February,  2001
Dear People,

Fantastic news. The Indian government has given His Holiness Karmapa refugee status which means he can now travel. For over a year he has
wanted to visit the Buddhist holy sites in India and one of the first places he will visit is Sarnath--the place where the Buddha gave his first teaching. He will be staying at Vajra Vidya for part or all of the Namo Buddha Seminar. Below is a copy of a good news release which explains this in detail.

Secondly, I got many, many requests for the teaching on Vajra Vidya by Thrangu Rinpoche and have decided to simply send it to everyone. So here
it is:

Thrangu Rinpoche Speaks About The Vajravidya Institute

   Among all the Buddha's enlightened activity, the central event was turning the wheel of Dharma in Sarnath very near Varanasi.  This makes
it a special place, the most important among all the places related to the Buddha.  If people can practice in this hub of the world, it will activate the Buddha's blessing and alleviate, sickness, famine, and war.  On the contrary, if Dharma activity were to decline here, the situation of the world would also deteriorate.

   During the time of King Ashoka, the Dharma spread widely in India and in foreign lands and people's lives were happy.  With time, the Dharma
receded and the situation in India became worse as she came under the power of a foreign power and the situation in the world as well deteriorated with the two World Wars and then the takeover of Tibet.

   During the last century, a monk named Dharmapala from Shri Lanka built in Sarnath a large temple, called Mulaghandakirti, and placed
Buddha statues inside.  Afterwards, India regained her freedom and the world situation began to improve, so I think that if the Dharma flourishes, the whole world is benefited.  For this reason, making great efforts, I have built the Vajravidya Institute in Sarnath.

   In addition to the temple and living quarters, the new complex has an institute for higher Buddhist studies, which is very important.  When the Tibetans had to flee their country, the statues, stupas, and texts were almost all lost.  Some Tibetan lamas escaped to India, and among them were quite a few great lamas.  So at that time, there were problems, but due to the presence of these highly realized masters, the danger of losing the Dharma was not so great.  Now these great lamas are gradually passing away, and in general, I feel that if we did not train fine people who have good qualities and practice experience, we will lose many of the oral instructions that are so precious.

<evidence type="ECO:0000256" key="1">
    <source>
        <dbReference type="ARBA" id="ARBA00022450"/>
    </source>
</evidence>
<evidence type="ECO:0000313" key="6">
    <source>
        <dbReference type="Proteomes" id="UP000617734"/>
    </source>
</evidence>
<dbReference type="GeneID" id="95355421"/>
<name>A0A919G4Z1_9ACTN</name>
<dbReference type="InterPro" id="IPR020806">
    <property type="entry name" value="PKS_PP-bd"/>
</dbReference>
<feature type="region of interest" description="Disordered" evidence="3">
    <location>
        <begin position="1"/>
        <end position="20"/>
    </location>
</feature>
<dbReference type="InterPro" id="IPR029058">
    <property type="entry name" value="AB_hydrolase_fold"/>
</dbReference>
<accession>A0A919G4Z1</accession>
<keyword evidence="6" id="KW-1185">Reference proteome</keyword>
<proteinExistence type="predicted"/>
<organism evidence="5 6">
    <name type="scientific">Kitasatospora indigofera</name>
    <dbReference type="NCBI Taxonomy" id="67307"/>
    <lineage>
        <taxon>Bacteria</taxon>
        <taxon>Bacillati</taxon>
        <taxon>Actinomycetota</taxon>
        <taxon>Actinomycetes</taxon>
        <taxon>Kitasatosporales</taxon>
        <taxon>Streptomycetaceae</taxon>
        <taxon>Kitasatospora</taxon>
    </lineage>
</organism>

In the past, the people living in the Himalayan region, from Ladakh in the West to Bhutan and Mön in the East, went to Tibet to study and then returned to their homelands to practice and teach the Dharma.  In this way the Dharma was maintained and propagated.  However, since 1959, it is not possible to go to Tibet to study, and so in India each tradition of Dharma with its particular path of study and practice has built their respective institutes.  These institutions are critical for maintaining the Dharma and also give those in Tibet, who wish to study, a place to go when they are not allowed to study there.

   In terms of maintaining the Karma Kagyu tradition, if things do not turn out well, the continuum of oral instructions, the texts and commentaries of the previous Karmapas would be lost and the lineage would suffer great ruin. Therefore, the Institute in Varanasi, with its two sections of study and practice, was built to sustain the great tradition of these teachings.

  It is also possible that in the future, students from abroad will be able to study at Vajravidya Institute.  Visas are relatively easy to obtain for India, and there is a tradition of foreigners coming to the Varanasi area to study at its major universities-Hindu University, Sanskrit University, and the DM University (for Tibetan Studies).  Varanasi is rather like Oxford or Boston with many institutions of higher education constellated in one place.
    At Vajravidya, the students focusing on the textual tradition, study Madhyamaka philosophy, the Pararmita Sutras, and the Vinaya along with the VIIIth Karmapa, Mikyo Dorje's commentaries.  Dialectics and logic are studied through The Ocean of Reasoning by the VIIth Karmapa Chodrak